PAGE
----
Flying cars, air-taxis, and personal drones are a very hot topic currently. A variety of concept studies and prototypes was presented and they all immediately create the wish to own one of these and being able to fly wherever you want, watching traffic jams from above. These pictures provoke two things: Make people dream and make great marketing for the creator of these images.
How far away is this future of unlimited aerial mobility?
About a dozen flying car companies around the world, including startups and giant aerospace manufacturers, are working on prototypes. Some of them use this vision of mobility for marketing purposes long before a prototype lifts off the ground, others quietly design a fully functioning platform able to take the world by storm. Regulatory issues, as well as issues in acceptance and privacy, are roadblocks on the way to adoption. Lawmakers must react soon as the pressure towards faster and more economic transport grows.
The infographic above shows some of the current flying cars projects, capabilities and individual progress. In general, the next 5 to 10 years are going to an incredible time for the roll-out of this technology.
Who are the current players?
A lot of these concepts are multirotor-based drone-like concepts and spot-on to the current Zeitgeist. Aeromobils “Flying Car” and Terrafugias “Transition” however have folding wings and therefore require a runway to take off and land. This set-up allows covering large distances much more efficient than (multi-)rotor configurations.
German manufacturer e-volo showed automated operation years ago and has certified prototypes allowing passengers to fly to date. In early 2016 EHANG presented the 184 concept at C.E.S. in Las Vegas and a flying (unmanned) prototype in late December. This Autonomous Aerial Vehicle (AAV) requires no pilot and can be controlled via mobile phone app. EHANG is planning the entry-into-service in Dubai this summer.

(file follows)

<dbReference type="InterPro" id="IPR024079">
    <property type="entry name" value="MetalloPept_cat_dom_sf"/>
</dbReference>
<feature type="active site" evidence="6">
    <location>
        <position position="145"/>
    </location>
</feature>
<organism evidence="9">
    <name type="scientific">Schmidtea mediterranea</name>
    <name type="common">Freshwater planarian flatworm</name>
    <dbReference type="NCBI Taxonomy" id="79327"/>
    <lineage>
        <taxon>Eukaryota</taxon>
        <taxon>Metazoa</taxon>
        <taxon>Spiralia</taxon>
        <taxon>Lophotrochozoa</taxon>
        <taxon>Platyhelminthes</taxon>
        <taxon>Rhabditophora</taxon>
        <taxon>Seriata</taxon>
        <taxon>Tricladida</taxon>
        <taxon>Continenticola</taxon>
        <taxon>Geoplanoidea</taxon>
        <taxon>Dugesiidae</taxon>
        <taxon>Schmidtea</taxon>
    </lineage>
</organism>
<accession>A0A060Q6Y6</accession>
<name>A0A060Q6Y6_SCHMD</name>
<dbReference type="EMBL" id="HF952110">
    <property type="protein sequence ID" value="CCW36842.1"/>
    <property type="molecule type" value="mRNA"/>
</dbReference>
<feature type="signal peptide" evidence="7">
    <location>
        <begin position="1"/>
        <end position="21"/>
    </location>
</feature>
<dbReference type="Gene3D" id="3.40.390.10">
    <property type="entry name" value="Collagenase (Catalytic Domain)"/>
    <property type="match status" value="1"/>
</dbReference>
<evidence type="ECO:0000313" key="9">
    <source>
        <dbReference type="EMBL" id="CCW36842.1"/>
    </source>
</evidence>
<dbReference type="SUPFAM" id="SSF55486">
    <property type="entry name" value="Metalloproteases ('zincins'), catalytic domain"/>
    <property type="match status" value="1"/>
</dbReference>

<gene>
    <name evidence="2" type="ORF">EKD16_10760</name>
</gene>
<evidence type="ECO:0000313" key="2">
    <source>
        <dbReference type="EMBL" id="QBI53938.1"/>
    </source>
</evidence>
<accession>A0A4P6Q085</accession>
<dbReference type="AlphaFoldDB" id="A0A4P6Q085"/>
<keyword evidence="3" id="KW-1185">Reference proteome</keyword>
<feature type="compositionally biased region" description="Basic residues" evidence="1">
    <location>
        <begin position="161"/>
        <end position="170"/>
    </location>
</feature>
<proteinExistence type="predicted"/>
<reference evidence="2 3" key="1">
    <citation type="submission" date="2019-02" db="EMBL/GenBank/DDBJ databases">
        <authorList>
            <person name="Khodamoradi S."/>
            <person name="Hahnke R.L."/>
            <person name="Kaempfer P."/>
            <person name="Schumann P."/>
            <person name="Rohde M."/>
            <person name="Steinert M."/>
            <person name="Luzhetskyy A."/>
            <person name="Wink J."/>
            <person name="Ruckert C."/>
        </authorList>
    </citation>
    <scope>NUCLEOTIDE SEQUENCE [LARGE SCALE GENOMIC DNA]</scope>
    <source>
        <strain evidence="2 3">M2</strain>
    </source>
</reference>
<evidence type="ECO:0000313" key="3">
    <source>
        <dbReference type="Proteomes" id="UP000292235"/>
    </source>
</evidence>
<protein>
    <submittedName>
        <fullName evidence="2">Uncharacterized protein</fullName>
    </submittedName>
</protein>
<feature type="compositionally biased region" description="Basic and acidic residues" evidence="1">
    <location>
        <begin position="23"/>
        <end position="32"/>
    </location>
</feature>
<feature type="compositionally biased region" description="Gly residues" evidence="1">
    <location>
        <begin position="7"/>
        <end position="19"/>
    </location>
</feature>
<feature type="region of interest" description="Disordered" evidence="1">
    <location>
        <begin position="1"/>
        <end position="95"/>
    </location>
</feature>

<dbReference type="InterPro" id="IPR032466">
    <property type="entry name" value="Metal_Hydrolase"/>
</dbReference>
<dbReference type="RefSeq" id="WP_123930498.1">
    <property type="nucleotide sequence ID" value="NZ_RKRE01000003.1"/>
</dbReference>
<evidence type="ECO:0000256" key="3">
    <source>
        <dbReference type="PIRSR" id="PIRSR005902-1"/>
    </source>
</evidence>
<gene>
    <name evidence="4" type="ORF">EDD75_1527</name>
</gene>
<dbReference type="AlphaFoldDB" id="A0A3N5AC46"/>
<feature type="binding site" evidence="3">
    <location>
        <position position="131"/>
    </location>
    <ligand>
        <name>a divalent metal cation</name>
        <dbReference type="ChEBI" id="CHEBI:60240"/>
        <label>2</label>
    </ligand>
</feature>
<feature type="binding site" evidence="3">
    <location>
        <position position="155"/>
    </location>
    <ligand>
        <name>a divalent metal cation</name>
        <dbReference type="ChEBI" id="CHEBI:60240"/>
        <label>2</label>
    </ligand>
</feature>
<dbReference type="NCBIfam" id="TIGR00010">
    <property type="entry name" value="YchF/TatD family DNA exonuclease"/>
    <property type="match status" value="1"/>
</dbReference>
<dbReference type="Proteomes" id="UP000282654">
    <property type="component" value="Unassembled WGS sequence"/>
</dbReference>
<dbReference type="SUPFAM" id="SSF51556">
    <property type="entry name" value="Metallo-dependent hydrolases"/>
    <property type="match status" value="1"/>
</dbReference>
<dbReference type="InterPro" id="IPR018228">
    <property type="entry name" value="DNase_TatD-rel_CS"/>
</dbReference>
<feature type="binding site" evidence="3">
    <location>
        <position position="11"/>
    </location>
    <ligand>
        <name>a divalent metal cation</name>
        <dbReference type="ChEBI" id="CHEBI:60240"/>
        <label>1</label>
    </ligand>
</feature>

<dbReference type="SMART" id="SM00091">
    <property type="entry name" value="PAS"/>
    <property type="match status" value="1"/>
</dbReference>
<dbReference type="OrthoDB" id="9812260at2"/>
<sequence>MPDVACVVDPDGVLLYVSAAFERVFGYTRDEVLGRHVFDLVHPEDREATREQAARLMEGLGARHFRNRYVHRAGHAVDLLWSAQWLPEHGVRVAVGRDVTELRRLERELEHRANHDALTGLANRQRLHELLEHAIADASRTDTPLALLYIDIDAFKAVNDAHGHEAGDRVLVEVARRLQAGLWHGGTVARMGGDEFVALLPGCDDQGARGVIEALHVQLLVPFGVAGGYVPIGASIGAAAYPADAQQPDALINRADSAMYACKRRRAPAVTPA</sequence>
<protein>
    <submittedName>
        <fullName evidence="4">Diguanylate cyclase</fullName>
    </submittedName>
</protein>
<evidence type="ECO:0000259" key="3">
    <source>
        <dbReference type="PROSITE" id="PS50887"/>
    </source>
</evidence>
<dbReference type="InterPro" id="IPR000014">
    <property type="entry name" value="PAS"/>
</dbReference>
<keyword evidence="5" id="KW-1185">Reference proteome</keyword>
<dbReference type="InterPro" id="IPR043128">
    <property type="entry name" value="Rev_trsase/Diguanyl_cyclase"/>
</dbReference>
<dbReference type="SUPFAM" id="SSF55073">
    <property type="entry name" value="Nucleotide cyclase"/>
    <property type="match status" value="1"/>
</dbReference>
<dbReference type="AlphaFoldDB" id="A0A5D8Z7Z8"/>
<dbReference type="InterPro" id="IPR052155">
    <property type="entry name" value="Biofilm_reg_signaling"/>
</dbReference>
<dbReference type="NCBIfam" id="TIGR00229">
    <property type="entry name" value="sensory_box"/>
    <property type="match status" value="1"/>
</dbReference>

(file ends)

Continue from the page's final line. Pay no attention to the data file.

Being able to vertically take-off and land (VTOL) has massive advantages especially when it comes to urban mobility. Efficient usage of flying cars, however, starts at a flight distance of around 10 miles (~6,3km) favoring a fixed-wing configuration.
Why not both? Using multiple engines to lift up a platform vertically and an additional one to push you forward can be seen in the “separate lift thrust” configurations of Aurora Flight Systems’ “eVTOL” and the yet top-secret Cora.Aero platform.
A vertical to horizontal flight transition can also be done by turning the engines from vertical to a horizontal position (tilt-rotor/tilt-wing configuration). This can be seen at Moller Internationals “Skycar”, Airbus’ “Vahana”, Joby Aviations’ “S2” or the very recently introduced Lilium platform equipped with 32 tilt-rotor engines.
Where is UBER?
UBER elevate is a mobility concept – just like Airbus’ “PopUp” but not the same. UBER will become an “air-taxi” operator, not a manufacturer. On Wednesday, April 26th the “UBER Elevate Summit” explained this future ecosystem and UBERs approach to zero in on questions like: hub location, hub size, hub occupation, load factor (butts in seats), flight time, airspace separation, minimum ground time, charging time, passenger capacity, platform size and many more. The good news is they can do all of this with real user data, collected by their car-hailing service. This will allow starting on strongly frequented routes providing passengers a minimum time-saving of 40% of the usual trip time. The “UBER Elevate Network” will be tested in Dallas and Dubai starting in 2020.